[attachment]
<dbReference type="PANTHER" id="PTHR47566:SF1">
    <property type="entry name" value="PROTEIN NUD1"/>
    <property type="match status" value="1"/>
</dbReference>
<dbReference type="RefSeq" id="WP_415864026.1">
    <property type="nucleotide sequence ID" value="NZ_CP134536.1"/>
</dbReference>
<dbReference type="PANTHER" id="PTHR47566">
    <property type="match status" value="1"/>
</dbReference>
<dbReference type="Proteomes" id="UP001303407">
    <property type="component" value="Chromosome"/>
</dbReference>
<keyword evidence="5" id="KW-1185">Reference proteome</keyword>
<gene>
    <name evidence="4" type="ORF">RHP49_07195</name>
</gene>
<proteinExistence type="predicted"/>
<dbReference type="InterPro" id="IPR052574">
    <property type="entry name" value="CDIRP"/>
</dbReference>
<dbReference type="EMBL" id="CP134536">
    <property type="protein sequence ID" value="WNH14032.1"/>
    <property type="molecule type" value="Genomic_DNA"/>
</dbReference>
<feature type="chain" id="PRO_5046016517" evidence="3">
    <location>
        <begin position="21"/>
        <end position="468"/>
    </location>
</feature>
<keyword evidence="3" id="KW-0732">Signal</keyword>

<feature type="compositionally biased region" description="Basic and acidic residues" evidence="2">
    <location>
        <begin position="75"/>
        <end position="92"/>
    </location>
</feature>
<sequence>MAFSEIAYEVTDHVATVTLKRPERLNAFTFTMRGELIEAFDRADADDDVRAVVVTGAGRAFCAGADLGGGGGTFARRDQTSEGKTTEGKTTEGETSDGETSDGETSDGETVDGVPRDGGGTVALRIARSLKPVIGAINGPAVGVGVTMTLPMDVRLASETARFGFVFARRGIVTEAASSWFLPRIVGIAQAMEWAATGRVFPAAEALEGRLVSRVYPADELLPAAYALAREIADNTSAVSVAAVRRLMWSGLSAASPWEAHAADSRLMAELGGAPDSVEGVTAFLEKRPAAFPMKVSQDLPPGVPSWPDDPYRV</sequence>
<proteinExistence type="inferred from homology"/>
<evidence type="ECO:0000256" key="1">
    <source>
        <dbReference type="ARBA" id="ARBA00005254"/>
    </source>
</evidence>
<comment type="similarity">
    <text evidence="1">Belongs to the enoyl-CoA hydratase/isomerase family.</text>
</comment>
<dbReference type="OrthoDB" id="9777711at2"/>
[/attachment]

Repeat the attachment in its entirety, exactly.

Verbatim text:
<dbReference type="PANTHER" id="PTHR47566:SF1">
    <property type="entry name" value="PROTEIN NUD1"/>
    <property type="match status" value="1"/>
</dbReference>
<dbReference type="RefSeq" id="WP_415864026.1">
    <property type="nucleotide sequence ID" value="NZ_CP134536.1"/>
</dbReference>
<dbReference type="PANTHER" id="PTHR47566">
    <property type="match status" value="1"/>
</dbReference>
<dbReference type="Proteomes" id="UP001303407">
    <property type="component" value="Chromosome"/>
</dbReference>
<keyword evidence="5" id="KW-1185">Reference proteome</keyword>
<gene>
    <name evidence="4" type="ORF">RHP49_07195</name>
</gene>
<proteinExistence type="predicted"/>
<dbReference type="InterPro" id="IPR052574">
    <property type="entry name" value="CDIRP"/>
</dbReference>
<dbReference type="EMBL" id="CP134536">
    <property type="protein sequence ID" value="WNH14032.1"/>
    <property type="molecule type" value="Genomic_DNA"/>
</dbReference>
<feature type="chain" id="PRO_5046016517" evidence="3">
    <location>
        <begin position="21"/>
        <end position="468"/>
    </location>
</feature>
<keyword evidence="3" id="KW-0732">Signal</keyword>

<feature type="compositionally biased region" description="Basic and acidic residues" evidence="2">
    <location>
        <begin position="75"/>
        <end position="92"/>
    </location>
</feature>
<sequence>MAFSEIAYEVTDHVATVTLKRPERLNAFTFTMRGELIEAFDRADADDDVRAVVVTGAGRAFCAGADLGGGGGTFARRDQTSEGKTTEGKTTEGETSDGETSDGETSDGETVDGVPRDGGGTVALRIARSLKPVIGAINGPAVGVGVTMTLPMDVRLASETARFGFVFARRGIVTEAASSWFLPRIVGIAQAMEWAATGRVFPAAEALEGRLVSRVYPADELLPAAYALAREIADNTSAVSVAAVRRLMWSGLSAASPWEAHAADSRLMAELGGAPDSVEGVTAFLEKRPAAFPMKVSQDLPPGVPSWPDDPYRV</sequence>
<proteinExistence type="inferred from homology"/>
<evidence type="ECO:0000256" key="1">
    <source>
        <dbReference type="ARBA" id="ARBA00005254"/>
    </source>
</evidence>
<comment type="similarity">
    <text evidence="1">Belongs to the enoyl-CoA hydratase/isomerase family.</text>
</comment>
<dbReference type="OrthoDB" id="9777711at2"/>